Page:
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Thursday, June 20, 2024

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The Fishing Line: Here Comes May

 

By Carolyn Miller

Won’t be long now. The weather has improved, sea bass regs are out, and the fish are on the move. If you want to keep up-to-date on the fishing regulations, check out NJDEP Web site. They’ve posted the latest possession limits and season dates chart. Black sea bass season opens May 19 – June 30 with a 15 fish limit at 12.5 inches; drops to a three (3) fish limit July 1 – Aug. 31. You really do have to pay attention. Tautog season closes today and won’t reopen until July 17.
Bucktail Willie was able to get out a couple of days when weather allowed and says that the fluke have arrived and were all 18-22 inches (all released). Weakfish are also biting around dark and sunrise. “Once the weather settles down, I think fishing will bust open.”
Willie reminds us that there is a very important Marine Council meeting tomorrow, May 1 at 4pm in Gallaway Library. There is some momentum building to get the State split for summer flounder fishing in 2015. NJ got hit hard in 2014 with regionalization and tied to NY but we know there clearly are 2 different fisheries in NJ and South Jersey lines up better with Delaware than NY for average size. South Jersey anglers, need to consider going to meeting, listening, and voicing an opinion. Anglers, tackle shops and marinas have a lot to lose under current regulations and timing is critical as a proposal must be presented to ASMFC in their June meeting for any hope for 2015.
A new scientific assessment of the butterfish population indicates that the stock is not overfished and that overfishing is not occurring. These findings were detailed in the 58th Stock Assessment Workshop (SAW) Summary Report, which was released by the NMFS Northeast Fisheries Science Center last month after being approved by a panel of external peer reviewers during the Stock Assessment Review Committee (SARC) process. In addition to determining that the stock was not overfished (at or above BMSY), the assessment also concluded that the stock had been above the biomass target for the entirety of the time series used (1989-2012).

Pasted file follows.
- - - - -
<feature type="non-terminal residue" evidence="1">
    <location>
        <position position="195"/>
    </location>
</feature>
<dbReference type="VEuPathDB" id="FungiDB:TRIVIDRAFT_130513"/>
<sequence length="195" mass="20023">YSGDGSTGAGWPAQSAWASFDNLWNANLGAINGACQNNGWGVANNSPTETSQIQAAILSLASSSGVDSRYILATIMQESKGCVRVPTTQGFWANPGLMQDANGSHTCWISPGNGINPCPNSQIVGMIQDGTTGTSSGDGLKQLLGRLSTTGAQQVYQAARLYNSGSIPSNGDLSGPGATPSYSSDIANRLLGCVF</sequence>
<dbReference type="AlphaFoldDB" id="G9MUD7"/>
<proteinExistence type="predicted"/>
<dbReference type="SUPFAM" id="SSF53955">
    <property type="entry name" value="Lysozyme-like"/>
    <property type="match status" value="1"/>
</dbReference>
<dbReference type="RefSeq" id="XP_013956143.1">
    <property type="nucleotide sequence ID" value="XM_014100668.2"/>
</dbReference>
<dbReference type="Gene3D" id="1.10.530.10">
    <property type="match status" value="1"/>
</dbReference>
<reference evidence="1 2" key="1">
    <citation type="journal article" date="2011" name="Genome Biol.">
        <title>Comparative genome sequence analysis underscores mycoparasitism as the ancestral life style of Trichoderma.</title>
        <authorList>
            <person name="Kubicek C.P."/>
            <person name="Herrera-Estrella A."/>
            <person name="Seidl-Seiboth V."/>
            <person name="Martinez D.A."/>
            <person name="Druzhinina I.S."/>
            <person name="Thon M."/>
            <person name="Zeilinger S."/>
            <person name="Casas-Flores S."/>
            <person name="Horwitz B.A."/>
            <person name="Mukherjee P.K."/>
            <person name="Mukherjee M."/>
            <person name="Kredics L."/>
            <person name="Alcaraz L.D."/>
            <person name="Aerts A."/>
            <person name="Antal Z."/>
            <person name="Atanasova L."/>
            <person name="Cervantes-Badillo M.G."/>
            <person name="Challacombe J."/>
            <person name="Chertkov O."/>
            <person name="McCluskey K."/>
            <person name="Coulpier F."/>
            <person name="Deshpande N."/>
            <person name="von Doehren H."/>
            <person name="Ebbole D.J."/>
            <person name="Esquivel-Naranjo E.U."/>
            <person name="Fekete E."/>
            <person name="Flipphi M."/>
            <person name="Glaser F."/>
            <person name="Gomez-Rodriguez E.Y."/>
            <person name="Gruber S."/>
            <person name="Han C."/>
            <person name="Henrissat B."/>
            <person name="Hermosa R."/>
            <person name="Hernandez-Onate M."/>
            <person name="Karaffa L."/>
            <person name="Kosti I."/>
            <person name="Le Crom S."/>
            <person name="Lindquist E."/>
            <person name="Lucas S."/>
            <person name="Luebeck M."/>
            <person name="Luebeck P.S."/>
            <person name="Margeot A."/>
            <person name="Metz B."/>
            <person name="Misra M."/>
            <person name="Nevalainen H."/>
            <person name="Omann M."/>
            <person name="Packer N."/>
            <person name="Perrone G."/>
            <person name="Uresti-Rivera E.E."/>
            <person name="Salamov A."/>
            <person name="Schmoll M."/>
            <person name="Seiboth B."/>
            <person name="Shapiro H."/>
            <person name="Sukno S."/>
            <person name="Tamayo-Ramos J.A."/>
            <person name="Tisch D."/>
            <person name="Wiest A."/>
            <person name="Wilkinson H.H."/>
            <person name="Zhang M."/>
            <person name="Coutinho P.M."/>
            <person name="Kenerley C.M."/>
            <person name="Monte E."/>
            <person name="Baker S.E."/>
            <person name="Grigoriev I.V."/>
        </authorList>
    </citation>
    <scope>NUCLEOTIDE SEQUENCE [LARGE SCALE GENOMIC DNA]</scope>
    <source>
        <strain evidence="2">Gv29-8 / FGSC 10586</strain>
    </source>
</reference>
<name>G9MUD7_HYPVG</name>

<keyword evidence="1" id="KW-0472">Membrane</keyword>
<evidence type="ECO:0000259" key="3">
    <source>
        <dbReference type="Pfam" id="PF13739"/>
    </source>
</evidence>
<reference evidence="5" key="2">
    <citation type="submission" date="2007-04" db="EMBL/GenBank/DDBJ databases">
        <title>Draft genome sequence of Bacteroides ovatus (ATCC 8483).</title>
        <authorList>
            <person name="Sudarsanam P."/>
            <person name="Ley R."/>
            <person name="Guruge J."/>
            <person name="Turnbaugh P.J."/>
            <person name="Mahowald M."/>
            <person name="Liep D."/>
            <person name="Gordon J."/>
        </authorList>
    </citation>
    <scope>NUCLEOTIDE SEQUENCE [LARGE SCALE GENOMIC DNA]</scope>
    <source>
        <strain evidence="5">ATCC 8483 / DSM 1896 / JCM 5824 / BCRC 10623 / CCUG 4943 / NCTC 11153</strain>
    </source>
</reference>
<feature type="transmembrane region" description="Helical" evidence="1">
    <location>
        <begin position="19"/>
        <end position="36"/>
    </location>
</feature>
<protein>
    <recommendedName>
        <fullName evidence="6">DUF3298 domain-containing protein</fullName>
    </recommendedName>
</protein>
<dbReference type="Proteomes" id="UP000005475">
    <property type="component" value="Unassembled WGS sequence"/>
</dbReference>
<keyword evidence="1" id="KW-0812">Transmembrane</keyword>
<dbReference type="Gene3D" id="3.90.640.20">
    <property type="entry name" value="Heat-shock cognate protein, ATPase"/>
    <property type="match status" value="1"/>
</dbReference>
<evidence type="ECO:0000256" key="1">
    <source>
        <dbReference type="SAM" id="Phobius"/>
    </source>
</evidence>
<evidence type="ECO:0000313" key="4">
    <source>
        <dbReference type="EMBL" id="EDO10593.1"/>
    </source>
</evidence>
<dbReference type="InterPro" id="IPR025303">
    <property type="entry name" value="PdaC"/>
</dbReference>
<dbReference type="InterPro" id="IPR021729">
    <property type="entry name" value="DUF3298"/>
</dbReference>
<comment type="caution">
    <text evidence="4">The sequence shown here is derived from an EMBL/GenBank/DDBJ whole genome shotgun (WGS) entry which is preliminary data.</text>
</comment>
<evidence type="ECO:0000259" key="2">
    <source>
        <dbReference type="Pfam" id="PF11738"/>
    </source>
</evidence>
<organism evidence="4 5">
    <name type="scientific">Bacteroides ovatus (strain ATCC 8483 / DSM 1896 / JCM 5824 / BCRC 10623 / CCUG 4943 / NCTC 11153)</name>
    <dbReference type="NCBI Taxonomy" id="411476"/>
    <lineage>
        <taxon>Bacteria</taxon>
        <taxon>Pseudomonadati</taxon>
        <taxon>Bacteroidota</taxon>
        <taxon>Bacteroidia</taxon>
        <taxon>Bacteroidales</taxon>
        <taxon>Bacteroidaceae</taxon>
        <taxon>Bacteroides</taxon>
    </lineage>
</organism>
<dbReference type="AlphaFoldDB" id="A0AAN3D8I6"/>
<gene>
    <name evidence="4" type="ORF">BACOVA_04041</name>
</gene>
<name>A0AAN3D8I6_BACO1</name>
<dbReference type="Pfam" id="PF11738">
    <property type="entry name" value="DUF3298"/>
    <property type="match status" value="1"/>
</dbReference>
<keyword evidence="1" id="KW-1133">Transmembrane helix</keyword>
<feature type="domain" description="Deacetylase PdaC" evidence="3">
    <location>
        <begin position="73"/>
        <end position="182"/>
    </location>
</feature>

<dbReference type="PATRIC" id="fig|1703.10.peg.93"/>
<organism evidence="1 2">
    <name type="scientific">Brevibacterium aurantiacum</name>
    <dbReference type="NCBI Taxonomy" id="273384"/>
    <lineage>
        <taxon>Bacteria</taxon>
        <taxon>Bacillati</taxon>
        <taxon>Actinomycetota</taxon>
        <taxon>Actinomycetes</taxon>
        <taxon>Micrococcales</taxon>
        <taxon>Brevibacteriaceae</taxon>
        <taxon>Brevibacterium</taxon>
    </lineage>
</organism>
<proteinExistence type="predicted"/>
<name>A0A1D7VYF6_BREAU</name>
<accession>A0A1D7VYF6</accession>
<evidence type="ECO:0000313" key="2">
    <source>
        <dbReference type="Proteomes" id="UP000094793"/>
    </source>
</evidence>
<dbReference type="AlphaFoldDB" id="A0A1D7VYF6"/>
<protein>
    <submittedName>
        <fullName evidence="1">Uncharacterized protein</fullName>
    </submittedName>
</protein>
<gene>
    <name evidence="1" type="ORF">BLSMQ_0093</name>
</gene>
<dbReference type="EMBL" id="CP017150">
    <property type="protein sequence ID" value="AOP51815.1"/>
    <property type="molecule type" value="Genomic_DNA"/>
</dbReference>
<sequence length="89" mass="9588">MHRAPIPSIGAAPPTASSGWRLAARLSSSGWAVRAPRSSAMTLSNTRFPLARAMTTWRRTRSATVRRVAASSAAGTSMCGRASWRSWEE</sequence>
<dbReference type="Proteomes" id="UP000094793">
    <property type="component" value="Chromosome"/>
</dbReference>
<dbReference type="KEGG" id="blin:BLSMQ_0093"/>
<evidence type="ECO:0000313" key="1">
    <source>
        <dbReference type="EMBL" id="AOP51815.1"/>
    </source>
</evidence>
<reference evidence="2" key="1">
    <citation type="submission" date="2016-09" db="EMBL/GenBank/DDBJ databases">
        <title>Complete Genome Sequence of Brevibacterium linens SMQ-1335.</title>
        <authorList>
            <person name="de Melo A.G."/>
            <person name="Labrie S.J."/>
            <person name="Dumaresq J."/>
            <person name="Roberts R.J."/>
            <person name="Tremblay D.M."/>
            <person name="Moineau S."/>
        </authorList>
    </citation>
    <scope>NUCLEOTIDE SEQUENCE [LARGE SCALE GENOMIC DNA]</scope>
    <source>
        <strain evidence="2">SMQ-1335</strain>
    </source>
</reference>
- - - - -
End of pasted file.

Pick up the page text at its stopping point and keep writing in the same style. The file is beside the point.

Despite the efforts by the NJDEP Division of Fish and Wildlife to control Furunculosis at the Pequest Trout Hatchery, the last remaining raceway of brook trout reared for stocking this spring tested positive for the bacterium. The 90,000 brook trout scheduled to be distributed throughout the state over the two remaining weeks of the modified 2014 Spring Trout Season is cancelled. Of the three species of trout affected by the disease, brook trout proved to be the most difficult to treat.
It is important for anglers to note that additional trout were stocked earlier in the season (during the pre-season and in-season week 1). Plenty of trout are still available for anglers to target in these waters. The Division will still be stocking 44,000 rainbow trout over the next week. Anglers are strongly urged to visit www.njfishandwildlife.com/trtinfo_spring14.htm for the most up to date stocking information.
The NJDEP Division of Fish and Wildlife announced that Tilcon Lake, in Allamuchy Mt. State Park, has received its first stocking of landlocked salmon. Nearly 200 large salmon, averaging 18 inches and ranging in size from 15-20 inches in length, were stocked in the Morris County lake. For more information on the stocking, visit www.njfishandwildlife.com/news/2014/salmonstk_tilcon.htm
May 2-4: Strictly Boaters is a different kind of boat show that is…Strictly For Boaters! At South Jersey Marina.
Strictly Boaters offers the serious boating enthusiast a VIP venue to view select new boat inventory and products from numerous boat dealers and boat manufacturers. Various makes and models from 13′ and up will be on display. Many will be displayed in-water and may be available for sea-trial to qualified customers. Electronics, outfitting and other related products will also be on display. Free tickets available at www.strictlyboaters.com
OF INTEREST: Bucktail Willie helped out with a reader’s question regarding catch and release techniques: Once the fish is caught, use a wet rag and cover fish’s eyes, remove the hook. Handling the fish as little as possible. If I need be, grab it from behind the head and avoid stomach area. If fish is gut hooked, cut the line as close to hook as possible and release with hook in fish. The hook will dissolve in few days and fish will survive. (Willie has proven that with his return tag data). Best to use bronze hooks, never stainless. You might be able to cut the hook barb off and back the hook out. Key to dislodging any hook is to keep fish quiet and a wet rag over its eyes to keep it calm. NEVER use a dry rag as this removes the protective slime on fish. Thanks Willie, that’s helpful advice.
The Fishing Line runs year round so keep sending your reports and pictures to cmiller@cmcherald.com. Column and pictures are posted online at www.capemaycountyherald.com and on Facebook. Check out Miller’s new children’s book “Counting the Fish in the Sea: The Story of the NEAMAP Trawls” on www.epektales.com

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